In the UK, illegal drugs are classified into either Class A, B or C under the Misuse of Drugs Act 1971. Class A drugs (such as Cocaine, Heroin, LSD and Ecstasy) have the most serious punishments, and Class C have the least. GHB is currently classified as Class C, alongside Anabolic Steroids.

GHB (Gamma hydroxybutyrate) is an anaesthetic with primarily sedative properties. The drug is often associated with ‘Chemsex’, where it is used to facilitate sexual activity. It can illicit feelings of euphoria and increase sex drive but can also be fatal if the dose is even just a fraction too high. It is sold as a liquid in bottles which can vary in strength, making it easy to accidentally overdose, especially when taken alongside alcohol or other drugs. An overdose can cause convulsions, loss of consciousness, and can even cause the user to stop breathing. Another substance of concern is GBL; a chemical similar to GHB which converts to GHB very quickly after entering the body.

GHB is often referred to as a ‘date rape drug’ because of its prevalence in cases of sexual assault. GHB was used by the most prolific rapist in UK history, Reynhard Sinaga, who would lure victims back to his flat and then lace their drinks with the drug. It was also used by the deadliest serial killer of the last decade, Stephen Port, who would give his victims catastrophic overdoses.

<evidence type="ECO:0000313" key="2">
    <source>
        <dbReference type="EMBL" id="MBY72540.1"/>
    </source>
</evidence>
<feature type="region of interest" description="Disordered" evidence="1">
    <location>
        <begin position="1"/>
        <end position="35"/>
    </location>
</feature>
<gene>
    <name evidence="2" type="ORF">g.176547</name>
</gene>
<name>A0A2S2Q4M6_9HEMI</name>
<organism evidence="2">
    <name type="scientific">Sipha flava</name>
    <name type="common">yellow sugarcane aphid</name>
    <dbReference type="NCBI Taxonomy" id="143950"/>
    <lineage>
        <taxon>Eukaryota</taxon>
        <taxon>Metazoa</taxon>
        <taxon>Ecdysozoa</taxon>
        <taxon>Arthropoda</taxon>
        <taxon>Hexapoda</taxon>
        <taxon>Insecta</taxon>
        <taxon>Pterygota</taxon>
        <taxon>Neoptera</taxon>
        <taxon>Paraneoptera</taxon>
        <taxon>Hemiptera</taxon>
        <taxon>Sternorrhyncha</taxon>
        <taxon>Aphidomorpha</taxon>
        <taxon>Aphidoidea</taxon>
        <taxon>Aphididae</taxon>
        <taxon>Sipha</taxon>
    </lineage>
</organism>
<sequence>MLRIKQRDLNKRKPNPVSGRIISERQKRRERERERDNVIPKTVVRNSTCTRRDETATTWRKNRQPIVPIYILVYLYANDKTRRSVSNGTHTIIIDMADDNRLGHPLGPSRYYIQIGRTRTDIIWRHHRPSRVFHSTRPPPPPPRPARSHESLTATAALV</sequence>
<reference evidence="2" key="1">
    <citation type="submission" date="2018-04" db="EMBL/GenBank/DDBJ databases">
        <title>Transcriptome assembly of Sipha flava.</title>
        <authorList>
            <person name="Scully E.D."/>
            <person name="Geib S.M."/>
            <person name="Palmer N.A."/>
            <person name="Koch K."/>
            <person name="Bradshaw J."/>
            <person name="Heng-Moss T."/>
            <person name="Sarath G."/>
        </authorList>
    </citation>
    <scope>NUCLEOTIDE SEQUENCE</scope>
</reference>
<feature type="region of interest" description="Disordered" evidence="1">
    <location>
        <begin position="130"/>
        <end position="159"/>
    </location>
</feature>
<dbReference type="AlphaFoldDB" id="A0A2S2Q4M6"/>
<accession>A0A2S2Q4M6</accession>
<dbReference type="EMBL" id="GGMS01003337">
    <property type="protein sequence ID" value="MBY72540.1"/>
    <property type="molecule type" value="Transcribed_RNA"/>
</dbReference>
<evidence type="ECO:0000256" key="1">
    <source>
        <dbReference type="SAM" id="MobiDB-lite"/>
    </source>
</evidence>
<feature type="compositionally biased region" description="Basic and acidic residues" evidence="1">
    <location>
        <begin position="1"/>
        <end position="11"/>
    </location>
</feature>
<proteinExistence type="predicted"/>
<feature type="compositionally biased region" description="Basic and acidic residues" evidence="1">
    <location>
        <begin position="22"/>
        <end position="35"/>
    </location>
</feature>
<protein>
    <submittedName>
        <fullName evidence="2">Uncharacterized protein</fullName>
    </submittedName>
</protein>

Considering the risks associated with GHB, the Advisory Council on the Misuse of Drugs (ACMD) proposes that it should be reclassified to a Class B drug, which would place it in the same class as Speed and Cannabis.

The Office for National Statistics reported that between 2014 and 2018, there were 120 deaths involving GHB. However, because GHB is not part of routine toxicology tests after sudden deaths, it is likely that this number is actually much higher.

According to the ACMD report, evidence suggests a worrying increase in the health and social harms among users of GHB and related substances, with deaths involving GHB on the increase.

Calls for a change in the law came from the children of Eric Michels, who was killed by a dealer who gave him an overdose of GHB in attempt to steal from him. Whether the law will change is yet to be decided as the harms of the drug continue to be debated.